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Mullins Irish Pub (Bay)

Mullins Bay Toronto

Mullins Irish Pub (website)
1033 Bay Street, Toronto ON M5S 3A5 (on the south-east corner of Bay Street and Irwin Avenue, the nearest major intersection is Bay Street and Wellesley Street West) 416-963-3000
Google Maps

A friendly spot for a pint.

Mullins on Bay is a little run-down (it looks like a 1980s basement with wood everywhere and it’s about the same size as one), but this doesn’t detract from the pub’s popularity with its regulars. In fact, the four-seater snug is named after one such regular who apparently spent many, many happy hours there. Mullins on Bay likely survives due to its location near UofT’s Victoria and St. Michael’s Colleges and being north on Bay Street close for its high-rolling workers. Given its clientele of students and professionals, and its rather homily appearance, Mullins on Bay is not the place for a first date (unless you don’t really think you’ll be getting a second one), but it is the type of place that you might meet an old friend or two for a pint after a hard day on the stock market or to celebrate getting a A+ on your history paper on why Henry Tudor had the Princes in the Tower, err… removed.

Mullins is one of a chain of pubs, with one on College Street and another on Kingston Road, so be sure to note which location you and your companions are meeting at.

Number of visits by yours truly: my first on a Saturday afternoon in August 2014
TTC information: a five-minute walk northwest from Wellesley Station or a six-minute walk south from Bay. You could try catching the Bay bus from Bay station, but given the traffic, you should probably walk
Booze selection: 10 on tap and 12 in bottles, as well as Magners cider, both original and pear (yes, they have Pimm’s)
Food selection: custom pizzas, they don’t have a deep fryer (the shame!) so everything is baked and basic. Apparently they also do catering, but it seems that everyone does these days
Service staff: friendly
Prices: not bad
Toilets: crowded with empties
Patio: to the north
Wheelchair accessible: too narrow
Televisions: three
Live music: Wednesdays
Piped-in music: Bryan Adams, Led Zeppelin, U2

Rating: three and half pints (out of five)

WVRST

WVRST Toronto

WVRST (website)
609 King Street West, Toronto ON M5V 1M5 (on the south side of King Street West, just west of Portland Street, the nearest major intersection is King Street West and Bathurst Avenue) 416-703-7775
Google Maps 

WVRST is one of the best. 

We attempted to go to WVST during June’s Cider Week, but there was a huge line-up that weekday, so we went to the nearby Bier Markt instead. However, I wasn’t willing to give up on WVRST, so we returned in the middle of a weekday afternoon when my better half was off work and we had the place practically to ourselves. Some might argue that WVRST is not a pub, that it is a modern German-style beer hall, they might have a point, but, as I’ve written before, those people can set up their own blog about pubs and let me enjoy this treasure all by myself.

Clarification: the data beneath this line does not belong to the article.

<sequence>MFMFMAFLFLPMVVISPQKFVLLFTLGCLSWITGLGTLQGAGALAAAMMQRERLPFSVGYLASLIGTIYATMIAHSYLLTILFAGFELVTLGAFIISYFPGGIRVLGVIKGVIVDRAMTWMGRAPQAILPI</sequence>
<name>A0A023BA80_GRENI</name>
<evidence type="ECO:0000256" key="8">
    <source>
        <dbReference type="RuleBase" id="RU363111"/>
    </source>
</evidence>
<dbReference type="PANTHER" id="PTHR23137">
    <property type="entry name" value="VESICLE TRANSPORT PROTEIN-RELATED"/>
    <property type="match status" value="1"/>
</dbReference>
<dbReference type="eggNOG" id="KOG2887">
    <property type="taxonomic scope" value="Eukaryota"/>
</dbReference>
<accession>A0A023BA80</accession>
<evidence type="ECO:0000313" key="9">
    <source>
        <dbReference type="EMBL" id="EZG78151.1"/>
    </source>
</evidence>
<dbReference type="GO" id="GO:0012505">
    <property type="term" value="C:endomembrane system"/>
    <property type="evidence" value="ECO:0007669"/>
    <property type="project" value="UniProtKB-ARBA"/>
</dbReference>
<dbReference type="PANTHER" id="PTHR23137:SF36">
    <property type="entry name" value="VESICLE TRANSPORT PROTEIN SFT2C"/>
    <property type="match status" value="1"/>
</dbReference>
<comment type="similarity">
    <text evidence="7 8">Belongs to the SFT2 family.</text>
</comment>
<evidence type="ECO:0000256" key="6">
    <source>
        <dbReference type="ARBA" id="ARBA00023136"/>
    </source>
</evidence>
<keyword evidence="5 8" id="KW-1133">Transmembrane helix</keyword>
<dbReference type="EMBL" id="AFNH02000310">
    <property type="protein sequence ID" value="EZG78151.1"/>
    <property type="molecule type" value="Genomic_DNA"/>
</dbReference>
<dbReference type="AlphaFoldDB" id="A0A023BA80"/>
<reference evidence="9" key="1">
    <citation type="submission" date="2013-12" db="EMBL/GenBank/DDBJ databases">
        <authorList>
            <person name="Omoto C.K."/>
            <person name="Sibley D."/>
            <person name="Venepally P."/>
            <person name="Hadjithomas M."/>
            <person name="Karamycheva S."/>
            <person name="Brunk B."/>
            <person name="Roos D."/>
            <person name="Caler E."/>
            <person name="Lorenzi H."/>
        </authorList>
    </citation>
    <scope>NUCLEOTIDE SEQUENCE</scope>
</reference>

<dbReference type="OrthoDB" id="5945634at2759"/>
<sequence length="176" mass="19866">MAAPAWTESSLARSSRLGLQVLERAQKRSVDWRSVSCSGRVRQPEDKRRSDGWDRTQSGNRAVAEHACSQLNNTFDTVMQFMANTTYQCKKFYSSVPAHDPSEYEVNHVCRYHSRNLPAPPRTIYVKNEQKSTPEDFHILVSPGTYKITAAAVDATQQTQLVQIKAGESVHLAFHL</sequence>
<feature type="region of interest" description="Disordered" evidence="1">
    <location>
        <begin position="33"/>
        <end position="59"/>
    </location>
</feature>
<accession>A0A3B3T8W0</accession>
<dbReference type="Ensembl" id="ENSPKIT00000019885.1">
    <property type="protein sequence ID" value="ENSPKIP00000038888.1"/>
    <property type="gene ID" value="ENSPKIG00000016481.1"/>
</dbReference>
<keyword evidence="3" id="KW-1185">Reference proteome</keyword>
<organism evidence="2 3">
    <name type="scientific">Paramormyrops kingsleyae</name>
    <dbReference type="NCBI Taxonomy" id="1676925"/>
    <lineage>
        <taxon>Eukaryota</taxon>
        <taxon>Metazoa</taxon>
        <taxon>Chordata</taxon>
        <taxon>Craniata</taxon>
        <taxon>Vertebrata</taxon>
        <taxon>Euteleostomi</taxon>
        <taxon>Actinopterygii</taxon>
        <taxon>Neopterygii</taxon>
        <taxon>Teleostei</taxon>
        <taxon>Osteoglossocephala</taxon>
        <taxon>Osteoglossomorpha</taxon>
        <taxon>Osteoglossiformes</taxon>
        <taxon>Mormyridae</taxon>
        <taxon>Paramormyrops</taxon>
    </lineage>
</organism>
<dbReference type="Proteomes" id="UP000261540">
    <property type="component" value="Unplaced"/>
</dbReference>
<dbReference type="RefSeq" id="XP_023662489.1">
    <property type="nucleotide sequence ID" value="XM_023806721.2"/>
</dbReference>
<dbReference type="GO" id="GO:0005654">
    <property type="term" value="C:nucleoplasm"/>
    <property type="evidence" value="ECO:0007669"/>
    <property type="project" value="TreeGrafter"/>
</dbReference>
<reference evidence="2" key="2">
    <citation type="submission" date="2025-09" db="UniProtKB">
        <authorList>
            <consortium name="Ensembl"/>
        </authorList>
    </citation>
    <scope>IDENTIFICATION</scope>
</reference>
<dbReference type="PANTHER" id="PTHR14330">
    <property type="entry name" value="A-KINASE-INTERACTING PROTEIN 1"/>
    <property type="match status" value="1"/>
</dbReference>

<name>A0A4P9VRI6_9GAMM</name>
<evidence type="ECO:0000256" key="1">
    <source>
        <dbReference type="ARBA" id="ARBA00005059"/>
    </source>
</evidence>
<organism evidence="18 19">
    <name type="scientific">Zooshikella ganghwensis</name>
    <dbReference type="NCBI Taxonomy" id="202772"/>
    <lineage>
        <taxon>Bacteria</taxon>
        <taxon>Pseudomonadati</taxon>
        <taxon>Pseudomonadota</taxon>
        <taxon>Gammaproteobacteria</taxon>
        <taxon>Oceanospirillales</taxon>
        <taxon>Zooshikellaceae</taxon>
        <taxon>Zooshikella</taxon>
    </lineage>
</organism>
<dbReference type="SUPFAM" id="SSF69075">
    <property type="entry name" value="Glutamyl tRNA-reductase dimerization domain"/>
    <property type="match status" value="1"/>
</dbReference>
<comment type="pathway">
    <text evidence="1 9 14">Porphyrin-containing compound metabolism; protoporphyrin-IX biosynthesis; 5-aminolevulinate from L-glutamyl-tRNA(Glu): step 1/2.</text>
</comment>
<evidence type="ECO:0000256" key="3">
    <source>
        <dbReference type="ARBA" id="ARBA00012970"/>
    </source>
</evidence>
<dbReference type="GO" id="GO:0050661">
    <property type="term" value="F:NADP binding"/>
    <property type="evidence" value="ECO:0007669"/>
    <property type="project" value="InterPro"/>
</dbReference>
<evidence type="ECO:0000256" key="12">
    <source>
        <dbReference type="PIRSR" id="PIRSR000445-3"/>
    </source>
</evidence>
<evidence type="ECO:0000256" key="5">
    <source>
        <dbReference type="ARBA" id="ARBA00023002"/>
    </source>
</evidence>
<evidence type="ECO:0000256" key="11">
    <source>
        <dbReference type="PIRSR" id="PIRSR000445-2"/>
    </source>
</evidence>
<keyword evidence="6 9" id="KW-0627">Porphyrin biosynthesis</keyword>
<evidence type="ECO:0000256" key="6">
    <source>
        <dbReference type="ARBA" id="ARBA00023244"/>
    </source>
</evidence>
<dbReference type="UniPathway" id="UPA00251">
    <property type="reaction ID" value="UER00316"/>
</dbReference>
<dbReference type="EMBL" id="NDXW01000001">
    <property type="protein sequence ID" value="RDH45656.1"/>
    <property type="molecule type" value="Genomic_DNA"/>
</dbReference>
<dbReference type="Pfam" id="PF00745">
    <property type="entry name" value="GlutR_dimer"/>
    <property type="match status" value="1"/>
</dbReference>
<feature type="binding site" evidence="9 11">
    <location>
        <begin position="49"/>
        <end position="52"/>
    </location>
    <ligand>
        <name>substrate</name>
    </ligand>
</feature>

WVRST has a code of conduct outside and makes a big deal about when the tapes were last cleaned, which seems to be every second week. There are only communal tables and benches or backless stools, including one table that is sort of private with a low wall around it (there is a serious lack of hooks for coats and hats, which will make things crowded in the winter). It might not be the spot for a romantic date, but it is the spot to go to for beer and sausages.

Number of visits by yours truly: my first, but not my last, on a weekday afternoon in August 2014
TTC information:
take the King streetcar west from King Station (seven- to ten-minute journey — according to a very optimistic TTC itinerary)  or take Bathurst Streetcar south from Bathurst to King, which will take about 12 minutes and then walk east
Booze selection:
I counted 73 beers in bottles and 22 in casks, mainly Belgian (ah, Belgium, the land of beer) including lots of stouts and porters, as well as four ciders in bottles — Coffin Ridge, West Avenue, Southern Cliff, Spirit Tree — and four on tap, Hoity Toity , West Avenue, Twin Pines, and  a scrumpy (no Pimm’s)
Food selection:
sausages, sausages, sausages, including kangaroo and guinea fowl (there are vegetarian choices), with fries that can be fried in duck fat and dipping sauce. You order the meal at the back of the room and they bring it to you on a metallic tray with paper liners
Service staff:
friendly
Prices:
 expensive
Toilets:
two, but only two stalls in each, which means that there is probably a line-up on busy nights
Patio:
nope
Wheelchair accessible:
nope (as up several steps)
Televisions:
a drop-down screen for some sporting events
Live music:
 nope
Piped-in music:
modern

Rating: four and a half pints (out of five) 

The Wallace Gastropub

Wallace Toronto

The Wallace Gastropub (website)
1954 Yonge Street, Toronto ON M4S 1Z4 (on the west side, between Chaplin Crescent and Imperial Street) 416-489-3500
Google Maps 

Whatever the name, this is usually a good spot for a beer or two in Davisville.